I just love this photo; it’s utterly bonkers! Taken in an unknown location in 1914, it depicts a US Corporal aiming a Colt M1895 atop a fully grown Sri Lankan elephant.

I would wager that the brave Corporal has not attempted to fire the machine gun, as I doubt the placid looking beast he rides would appreciate the clatter and shock of having 450 round a minute dispensed so close to his lug holes.

The gun is John Moses Browning’s M1895 Colt-Browning machine gun, nicknamed the ‘Potato Digger,’ as the movement of the arm required some eight inches of clearance at the underside of the weapon, lest the gun dig itself into the dirt. Or in this case the elephant’s shoulders…

Elephant mounted machine gun 1914The elephant looks suitably unimpressed! Perhaps he has never seen Far Cry 4, or the Lord of the Rings films?


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A Shard of Light

Tim and Becky Shard

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February 6, 2015 · 11:16 am

World War One. My Family’s History.

Today marks the centenary of Great Britain joining World War One. There have been salutes, flypasts, vigils, and tributes paid by all quarters, and much done to honour the dead. And quite rightly so; their sacrifices made possible our freedom, and we will all, ever, be thankful.

My own family were surprisingly lucky during the war. My mother’s side of the family were all in India for the duration, and only started to drift back to Blighty at Independence, while there are little or no records from my father’s side. My grandmother (on my father’s side) however used to tell me tales of her father, my great-grandfather, and his time in uniform.

When I was a child she would stroke my hair when she spoke to me of him, and tell me how much I reminded her of him… she described how his hair was exactly like mine… ginger and much like a wire brush. Apparently we have the same eyes, but I know mum’s side also lays claim to my (somewhat useless) ocular ancestry. Kelly was much luckier, and avoided the ginge altogether.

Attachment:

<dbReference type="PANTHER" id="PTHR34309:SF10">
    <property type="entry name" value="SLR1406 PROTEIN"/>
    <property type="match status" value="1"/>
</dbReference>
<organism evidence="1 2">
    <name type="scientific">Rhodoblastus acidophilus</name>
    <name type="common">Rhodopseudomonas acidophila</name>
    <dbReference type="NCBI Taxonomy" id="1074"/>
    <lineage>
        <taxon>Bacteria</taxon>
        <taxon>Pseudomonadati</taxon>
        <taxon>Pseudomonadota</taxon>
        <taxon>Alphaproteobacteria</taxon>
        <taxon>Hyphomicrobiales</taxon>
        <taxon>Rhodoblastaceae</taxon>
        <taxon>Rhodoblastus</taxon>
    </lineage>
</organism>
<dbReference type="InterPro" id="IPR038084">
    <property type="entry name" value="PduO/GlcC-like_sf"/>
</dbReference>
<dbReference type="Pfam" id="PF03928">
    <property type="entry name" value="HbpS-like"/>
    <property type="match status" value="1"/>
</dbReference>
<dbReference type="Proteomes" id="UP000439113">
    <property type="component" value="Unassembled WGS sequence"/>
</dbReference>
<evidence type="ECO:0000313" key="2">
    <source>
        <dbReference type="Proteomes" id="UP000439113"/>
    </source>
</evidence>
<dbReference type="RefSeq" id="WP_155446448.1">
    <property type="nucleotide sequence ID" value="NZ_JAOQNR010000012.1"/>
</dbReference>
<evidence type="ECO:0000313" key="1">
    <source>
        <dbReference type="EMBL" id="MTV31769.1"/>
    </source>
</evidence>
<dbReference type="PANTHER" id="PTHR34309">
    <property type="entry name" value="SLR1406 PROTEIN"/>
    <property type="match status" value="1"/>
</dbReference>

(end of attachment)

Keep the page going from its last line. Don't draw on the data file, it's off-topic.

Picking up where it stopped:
The only records we have of Frank Kittle (Nan called him “Pop”, but then our grandfather was also “Pops”, so maybe this is a generational thing?) are some photographs and stories.

The photograph of him before he went to the trenches shows a thin, nervous, smile, and a rather optimistic attempt to Brylcream down the wire wool with a side parting. In the photo he must be in his mid 20’s, and has the badge of the Royal Garrison Artillery on his shoulder. Shortly after the photo was taken, he was sent to France, and was gassed at the Somme while serving with one of the Brigades of The Royal Field Artillery.

Pop Kittle Pre War

He was lucky to live, and was invalided back to his native Norfolk. He spent time recuperating from the effects of the mustard gas at hospitals in Bristol and Yarmouth, but had a hacking, rattling, cough ’till the day he died. A photo of him taken some years later, still in his uniform, shows a more confident face, and the slightest hint of a smile.

Frank Kittle

His cough stayed with him all his life, and Dad describes how he was always ill and bronchial. He served as both a Policeman, and Fireman in and around Yarmouth during both the interwar period, and during the Second World War. There is a family story that describes how he was the only policeman on duty when a local fisherman caught a German U-Boat in his nets, and towed it into Yarmouth harbour. Pop took the surrender of the U-Boat Captain, and his crew, and accepted a set of binoculars as a token of friendship. While this may or may not be true, it does help to explain the Nazi U-Boat binoculars that have been kicking about for years! This is him in his Police uniform, with his bicycle.

And a definite smile.

Policemand in Yarmouth